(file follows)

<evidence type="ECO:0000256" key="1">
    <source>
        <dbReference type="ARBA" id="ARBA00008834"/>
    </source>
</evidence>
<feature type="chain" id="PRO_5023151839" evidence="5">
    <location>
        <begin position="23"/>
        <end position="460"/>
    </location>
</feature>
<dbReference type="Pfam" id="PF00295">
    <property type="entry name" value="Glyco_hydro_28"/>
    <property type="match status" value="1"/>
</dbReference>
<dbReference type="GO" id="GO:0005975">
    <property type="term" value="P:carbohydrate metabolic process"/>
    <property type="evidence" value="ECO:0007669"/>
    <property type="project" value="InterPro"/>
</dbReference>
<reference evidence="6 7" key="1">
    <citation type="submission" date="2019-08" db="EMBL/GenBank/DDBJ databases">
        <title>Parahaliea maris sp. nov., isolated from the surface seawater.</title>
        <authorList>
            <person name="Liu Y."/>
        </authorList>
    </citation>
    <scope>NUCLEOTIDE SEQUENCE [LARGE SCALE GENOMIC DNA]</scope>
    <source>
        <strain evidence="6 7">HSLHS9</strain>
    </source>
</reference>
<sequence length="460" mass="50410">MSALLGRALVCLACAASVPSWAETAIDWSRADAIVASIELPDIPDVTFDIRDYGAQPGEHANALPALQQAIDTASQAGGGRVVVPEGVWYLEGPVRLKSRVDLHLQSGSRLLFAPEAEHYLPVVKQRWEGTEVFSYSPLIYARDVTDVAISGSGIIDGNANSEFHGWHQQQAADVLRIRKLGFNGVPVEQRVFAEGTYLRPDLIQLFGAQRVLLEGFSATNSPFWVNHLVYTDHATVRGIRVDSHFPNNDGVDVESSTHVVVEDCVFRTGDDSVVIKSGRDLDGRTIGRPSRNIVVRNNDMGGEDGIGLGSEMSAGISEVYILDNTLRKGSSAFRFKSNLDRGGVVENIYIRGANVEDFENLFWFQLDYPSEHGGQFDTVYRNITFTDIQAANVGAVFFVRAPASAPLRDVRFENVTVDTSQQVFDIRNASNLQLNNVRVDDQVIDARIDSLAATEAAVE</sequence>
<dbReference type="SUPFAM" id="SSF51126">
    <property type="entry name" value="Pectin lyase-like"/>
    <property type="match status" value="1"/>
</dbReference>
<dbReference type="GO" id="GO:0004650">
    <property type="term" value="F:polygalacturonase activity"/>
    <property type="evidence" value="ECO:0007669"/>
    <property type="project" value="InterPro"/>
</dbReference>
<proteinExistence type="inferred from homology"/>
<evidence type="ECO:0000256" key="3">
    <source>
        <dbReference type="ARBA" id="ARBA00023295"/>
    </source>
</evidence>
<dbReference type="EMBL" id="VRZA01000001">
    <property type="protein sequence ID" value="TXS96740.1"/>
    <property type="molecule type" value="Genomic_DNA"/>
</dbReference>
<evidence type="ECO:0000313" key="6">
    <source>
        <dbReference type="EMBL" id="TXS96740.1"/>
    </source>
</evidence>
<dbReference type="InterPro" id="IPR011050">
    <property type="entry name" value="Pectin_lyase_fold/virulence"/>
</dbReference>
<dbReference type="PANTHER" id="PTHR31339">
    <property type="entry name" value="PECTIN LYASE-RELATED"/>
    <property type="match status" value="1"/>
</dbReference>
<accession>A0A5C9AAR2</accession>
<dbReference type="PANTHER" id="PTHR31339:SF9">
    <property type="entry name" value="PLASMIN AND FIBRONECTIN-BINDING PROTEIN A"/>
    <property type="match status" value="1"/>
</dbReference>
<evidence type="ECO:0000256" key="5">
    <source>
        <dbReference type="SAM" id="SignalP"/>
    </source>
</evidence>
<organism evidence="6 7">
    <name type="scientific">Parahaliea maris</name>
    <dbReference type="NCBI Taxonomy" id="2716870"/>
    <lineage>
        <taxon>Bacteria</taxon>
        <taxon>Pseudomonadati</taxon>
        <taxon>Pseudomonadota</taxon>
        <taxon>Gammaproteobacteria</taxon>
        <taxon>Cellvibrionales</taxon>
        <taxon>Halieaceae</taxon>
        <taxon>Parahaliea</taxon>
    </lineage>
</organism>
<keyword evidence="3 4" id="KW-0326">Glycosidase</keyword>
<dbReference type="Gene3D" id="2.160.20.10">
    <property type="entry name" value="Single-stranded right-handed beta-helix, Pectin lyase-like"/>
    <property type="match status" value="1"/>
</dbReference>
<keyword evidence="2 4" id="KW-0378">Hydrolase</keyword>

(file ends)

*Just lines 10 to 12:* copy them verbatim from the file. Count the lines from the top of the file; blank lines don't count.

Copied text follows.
    </location>
</feature>
<dbReference type="Pfam" id="PF00295">